“Simon James.” And to make it even more rich, or “thick” as we say in theology, Jesus himself quotes the Shema in Mark 12:29-31. Remember when the scribe asks him which is the greatest commandment? Jesus, being a good Jew, answered him, “The first is, ‘Hear, O Israel: the Lord our God, the Lord is one; you shall love the Lord your God with all your heart, and with all your soul, and with all your mind, and with all your strength.’ And Jesus adds from Leviticus 19: 9-18: “The second is this, ‘You shall love your neighbor as yourself.’ There is no other commandment greater than these.” Shema Yisrael. Simon James!

So, yes, Alex and Rebecca are church nerds. That’s what you get when you have two Yale Divinity School graduates marry and have children.

So today’s sacrament is for little Simon James, but Simon isn’t embarking on the Christian life alone. He’s got myriad Floyds and Marshalls in his corner, many of whom are here today. Auntie and Uncles, Great Aunties and Uncles, Grandparents and Great Grandparents. And he’s got Jennifer and Charlie as Godparents, and I want to say a word about them.

Charlie was Alex’s best friend at Yale and his best man at his wedding. And Jen is Rebecca’s best friend from Pittsfield High School and was her Maid of Honor at her wedding. In their days as bachelorettes, before they met Alex and Matt, they joked about living out their days together if they couldn’t find suitable spouses, which happily they did.

So it is entirely appropriate that they are the ones Alex and Rebecca chose to be Simon’s godparents. And they are both practicing Christians who take the faith and the church quite seriously.

And here is something else that I think is really cool and gladdens my ecumenical heart. They are both Roman Catholics. And that may not seem unusual to the younger ones among us, since we have always had godparents from a variety of Christian denominations. But some of us older types recall a day when Protestants and Catholics were often estranged.

In fact, some of the overheated rhetoric used against immigrants today echoes precisely the language used against Roman Catholic immigrants by Protestant nativists in the late 19thcentury.

And the feelings went both ways. Friend of mine who was raised Roman Catholic recently told me that when she brought her Baptist boyfriend home to meet the parents things didn’t go well. She told me, “You would have thought I brought home a jihadi terrorist. ” Happily things were smoothed out long ago with the arrival of grandchildren, which often seems to trump doctrinal disagreements.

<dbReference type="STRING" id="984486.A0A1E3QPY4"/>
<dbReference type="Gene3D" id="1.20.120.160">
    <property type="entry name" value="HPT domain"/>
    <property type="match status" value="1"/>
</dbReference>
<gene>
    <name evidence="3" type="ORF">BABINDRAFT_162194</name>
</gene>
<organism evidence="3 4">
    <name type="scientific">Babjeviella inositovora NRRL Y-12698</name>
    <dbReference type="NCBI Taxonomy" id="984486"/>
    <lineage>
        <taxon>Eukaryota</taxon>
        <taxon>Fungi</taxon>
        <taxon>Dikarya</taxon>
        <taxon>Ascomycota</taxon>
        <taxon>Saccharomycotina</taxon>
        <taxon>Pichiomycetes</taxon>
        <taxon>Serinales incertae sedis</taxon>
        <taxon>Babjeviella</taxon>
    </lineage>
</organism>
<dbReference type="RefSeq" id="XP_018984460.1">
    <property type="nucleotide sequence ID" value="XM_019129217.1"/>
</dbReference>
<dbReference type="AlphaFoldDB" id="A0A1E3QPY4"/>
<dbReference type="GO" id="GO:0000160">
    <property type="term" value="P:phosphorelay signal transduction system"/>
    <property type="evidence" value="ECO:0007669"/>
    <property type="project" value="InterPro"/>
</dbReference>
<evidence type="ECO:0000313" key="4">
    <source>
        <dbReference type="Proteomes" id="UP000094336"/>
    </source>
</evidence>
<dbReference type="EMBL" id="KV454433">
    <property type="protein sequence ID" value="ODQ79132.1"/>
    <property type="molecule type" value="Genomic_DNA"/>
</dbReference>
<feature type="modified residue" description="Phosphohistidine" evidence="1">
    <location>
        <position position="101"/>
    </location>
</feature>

So back in and before the 20thcentury Protestants and Catholics lived in separate silos, even while sharing a common faith. This kind of tribalism still exists in our country and we are worse off for it, but today the presence of Charlie and Jennifer here as Godparents of the child of a Protestant pastor is a wonderful sign. It might even be a sign of the kingdom of God, which as you recall, Jesus tells us, is “at hand.”

And the reason Charlie and Jen are here is not only because they are Alex and Rebecca’s best friends, but because, as they told me, “they are the two best Christians that we know!”

And so Simon has these splendid Godparents added to all the family members in his corner.

But wait, there’s more, and that is where all of you come in. Especially in the Congregational tradition the local congregation serves as corporate Godparents to help raise the baptized as a Christian, to live out the baptismal promises with him. You’ll do this in many ways. By supporting his parents, by providing quality Christian education in your terrific Sunday School. By teaching him about God and Jesus, prayer and worship. And by supporting him as you watch him grow up. And that will happen fast, since it seems like yesterday that I baptized his mother!

And there’s even more. This baptism is carried out in the presence of a great company that also includes the communion of saints, that great cloud of witnesses of the church across the generations and ages.

So let me talk a bit about the meaning of baptism. Baptism is a sacrament and sacraments are often referred to as signs, but they are not just signs such as a stop sign that points beyond itself to something else. Sacraments participate in what they are pointing to. For example, baptism doesn’t merely remind us of the new life that Christ offers as a past reality, it confirms that offer in the here and now. The initiative in the sacrament comes from God; the gifts of grace given to us are given by God, and the sacrament represents them and makes them real for us. I like to say that the sacraments show what the Word says.

There are several meanings to the sacrament of baptism. In January 1982 over one hundred theologians representing virtually all Christian traditions, Roman Catholic, Protestant, Anglican, Baptist, Pentecostal, Evangelical, Eastern Orthodox and others, met in Lima, Peru under the auspices of the World Council of Churches and drafted an historic statement called Baptism, Eucharist and Ministry. They arrived at a five-fold understanding of the meaning of baptism.